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RECIRC Report Summary

Project ID: 615545
Funded under: FP7-IDEAS-ERC
Country: Ireland

Mid-Term Report Summary - RECIRC (The Reception and Circulation of Early Modern’s Women’s Writing, 1550-1700)

Broadly speaking, the project’s work can be broken into two main phases: database design and data-gathering; and analysis. Data, in this context, means primary evidence regarding the reception and circulation of women’s writing, in the English-speaking world (and therefore including non-Anglophone authors), between 1550 and 1700. The project’s main objective – to produce a large-scale quantitative analysis of the ways in which women’s writing was received and circulated in the early modern period – is tackled via four distinct approaches (or work packages). WP1 focuses on the Catholic religious orders as mechanisms for textual transmission; WP2 concentrates on correspondence networks; WP3 on a category of manuscript known as the miscellany; and WP4 on book ownership. Each WP has tested and refined methodologies for identifying female-authored works in large-scale primary sources.

The objective of facilitating quantitative analysis – moving beyond case studies to attain a ‘big picture’, identify patterns, test qualitative ideas against quantitative perspectives – required a structure for the storing, classifying and sharing of these data. There have been three dimensions to this work: thesaurus, database, taxonomy. First, the compilation of what we believe to be the most comprehensive thesaurus in existence of female authors and their works up to the early modern period. In the process, we have discovered hitherto unknown writers and works. At the time of writing, this comprises 1,844 authors and 6,759 female-authored works. This thesaurus is essential for RECIRC researchers, checking and seeking women’s writing. Second, this thesaurus is built into an online database, where primary evidence is shared, stored and classified. Third, in order to facilitate comparison and quantitative analysis across a wide range of categories, this data is organised according to a new set of taxonomies devised for understanding reception, circulation and the modes of textual engagement. No existing resource had developed a linked-data vocabulary sufficient for our needs, necessitating our creation of a tailormade data classification structure. Currently password-protected, it has always been the intention to share RECIRC data with the open-access NEWW WomenWriters VRE ( at the project’s close; we now additionally intend to publish the RECIRC database as an open-access resource.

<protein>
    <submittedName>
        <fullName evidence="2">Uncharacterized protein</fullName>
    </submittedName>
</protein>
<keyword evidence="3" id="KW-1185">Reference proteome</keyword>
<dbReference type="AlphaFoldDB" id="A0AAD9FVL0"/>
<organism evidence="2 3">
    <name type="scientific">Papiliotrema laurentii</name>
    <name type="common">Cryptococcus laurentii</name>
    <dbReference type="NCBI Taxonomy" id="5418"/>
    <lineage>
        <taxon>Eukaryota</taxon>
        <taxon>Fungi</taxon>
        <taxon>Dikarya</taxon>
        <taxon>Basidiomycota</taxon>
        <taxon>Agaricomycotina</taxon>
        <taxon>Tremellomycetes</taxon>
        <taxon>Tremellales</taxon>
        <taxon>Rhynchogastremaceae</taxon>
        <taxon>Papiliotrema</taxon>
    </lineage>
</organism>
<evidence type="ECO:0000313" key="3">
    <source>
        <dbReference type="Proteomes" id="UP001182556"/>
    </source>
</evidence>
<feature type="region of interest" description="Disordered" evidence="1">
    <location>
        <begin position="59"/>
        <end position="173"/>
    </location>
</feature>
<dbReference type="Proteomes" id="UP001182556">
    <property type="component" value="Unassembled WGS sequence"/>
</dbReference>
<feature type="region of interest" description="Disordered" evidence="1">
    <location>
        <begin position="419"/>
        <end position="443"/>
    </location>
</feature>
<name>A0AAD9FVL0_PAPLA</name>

To date, the RECIRC team has entered data relating to 4,231 instances of reception/circulation. Processing and analysis has begun, but the intensive analysis phase will occur in the project’s second half. As an indicative baseline (not exhaustive) of archival research conducted, WP1 has consulted the convent archives of the Augustinians (Louvain), Brigettines (Syon), Benedictines (Brussels, Dunkirk), Poor Clares (Aire, Dunkirk, Gravelines, Rouen), Sepulchrines (Liège); WP2 has searched and assessed the entire collection of 25,000 folios’ correspondence in the Hartlib Papers Online; WP3 has consulted over 300 manuscripts in the Folger and Huntington Libraries, all priority materials in the Bodleian and British Libraries, and inventorized 126 manuscript miscellanies; WP4’s survey of print auction catalogues yielded 35 collectors of female-authored works, in the years 1678-1700.

The most fundamental questions to be asked of this material during the second phase include: Which women were most widely circulated? Which genres of women’s writing gained traction? What kind of book collector acquired what kinds of female-authored works? Did the author’s gender matter? How were female-authored works attributed? How were social networks exploited as a means to build reputation?

By December 2016, this research had been disseminated via 49 national/international conference presentations, 1 co-edited journal special issue (2016), 1 peer-reviewed journal article (2016), and 3 peer-reviewed book chapters (2016, 2014). A further 2 peer-reviewed journal articles and a second co-edited journal special issue are in press. Another 5 peer-reviewed articles/chapters have been submitted, and 3 are in progress.

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